North Carolina’s unemployment rate increased for the fourth consecutive month in November, according to the latest release from the North Carolina Department of Commerce. 

The unemployment rate increased 0.1 percentage points to 3.9%, after a 0.2 percentage point increase in October. The national unemployment rate remained unchanged at 3.7%. 

The last four months represent the first upward trend in the state’s unemployment rate since April 2020 when the unemployment rate jumped to 14.2%. 

According to the release, “The number of people employed decreased 8,381 over the month to 4,925,524 and increased 141,392 over the year. The number of people unemployed increased 6,442 over the month to 200,523 and decreased 10,115 over the year.”

The state’s seasonally adjusted labor force participation rate (the number of employed and unemployed looking for work divided against the state’s noninstitutionalized civilian population above age 16) declined for the second consecutive month in November. The rate is now 60.4%. In February 2020, before the pandemic, the rate was 61.3%. 

If the labor force participation were back to pre-pandemic levels, our state would have 76,382 more people in the labor force. 

Moreover, inflation continues to stretch families’ budgets as it surpasses any wage gains. Over the last year, average weekly wages (not seasonally adjusted) in North Carolina have only grown 3.56%, while inflation runs hot at 7.1%. Real wages are down.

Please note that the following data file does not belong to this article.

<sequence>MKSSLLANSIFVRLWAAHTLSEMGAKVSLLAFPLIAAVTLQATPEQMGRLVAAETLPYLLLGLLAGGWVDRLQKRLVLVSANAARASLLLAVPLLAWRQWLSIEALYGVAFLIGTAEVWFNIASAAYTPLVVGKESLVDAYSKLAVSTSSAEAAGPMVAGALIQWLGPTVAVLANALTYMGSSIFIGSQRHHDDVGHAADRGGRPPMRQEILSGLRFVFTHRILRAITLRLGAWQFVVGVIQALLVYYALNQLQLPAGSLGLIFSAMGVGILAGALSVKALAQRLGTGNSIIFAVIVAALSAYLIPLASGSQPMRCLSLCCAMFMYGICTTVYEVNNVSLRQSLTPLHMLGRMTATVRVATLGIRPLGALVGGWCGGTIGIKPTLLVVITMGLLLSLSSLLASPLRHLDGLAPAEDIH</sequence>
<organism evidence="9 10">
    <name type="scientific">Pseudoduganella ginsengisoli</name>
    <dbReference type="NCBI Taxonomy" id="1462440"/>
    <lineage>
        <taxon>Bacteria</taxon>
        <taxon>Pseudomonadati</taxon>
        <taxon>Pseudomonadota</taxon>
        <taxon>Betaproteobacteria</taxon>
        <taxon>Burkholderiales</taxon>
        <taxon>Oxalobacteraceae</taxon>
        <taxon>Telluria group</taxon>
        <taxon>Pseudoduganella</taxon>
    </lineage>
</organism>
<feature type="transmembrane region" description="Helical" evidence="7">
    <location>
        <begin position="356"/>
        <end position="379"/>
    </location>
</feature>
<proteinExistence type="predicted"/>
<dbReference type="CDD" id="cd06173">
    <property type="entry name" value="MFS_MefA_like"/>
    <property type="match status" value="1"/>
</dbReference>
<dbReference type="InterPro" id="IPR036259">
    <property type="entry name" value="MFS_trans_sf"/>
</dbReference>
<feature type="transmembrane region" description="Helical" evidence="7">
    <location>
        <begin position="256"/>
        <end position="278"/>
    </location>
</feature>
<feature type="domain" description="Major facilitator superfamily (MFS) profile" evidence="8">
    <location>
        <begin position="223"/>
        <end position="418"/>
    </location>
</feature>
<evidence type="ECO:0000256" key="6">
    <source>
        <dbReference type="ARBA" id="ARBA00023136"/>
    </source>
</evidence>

Even over the past month, average weekly wages plummeted 2.0%, from $1,057.80 to $1,037.68. 

Work hours are also down. Average private work hours per week decreased over the month and over the year in North Carolina as businesses cut back on work hours.

Meanwhile, national headlines paint a rosy picture of the economy overall. 

The Biden Administration and mainstream media lauded the job growth in the November Jobs Report. But the 263,000 people added to the economy came from the establishment survey of businesses. The unemployment rate comes from the household survey, which shows that employment fell. Someone with two jobs can be counted twice on the establishment survey, because they are two different payrolls, but only once on the household survey. The divergence in the two surveys, which has been going on for months, is most likely explained by a growing number of people having to take a second or third job and is a sign that the economy is running out of steam. 

In North Carolina and nationwide, high inflation, increasing unemployment, and decreasing labor force participation point to a downturn. In our state, according to the latest Civitas poll, 59% of voters think we are already in a recession.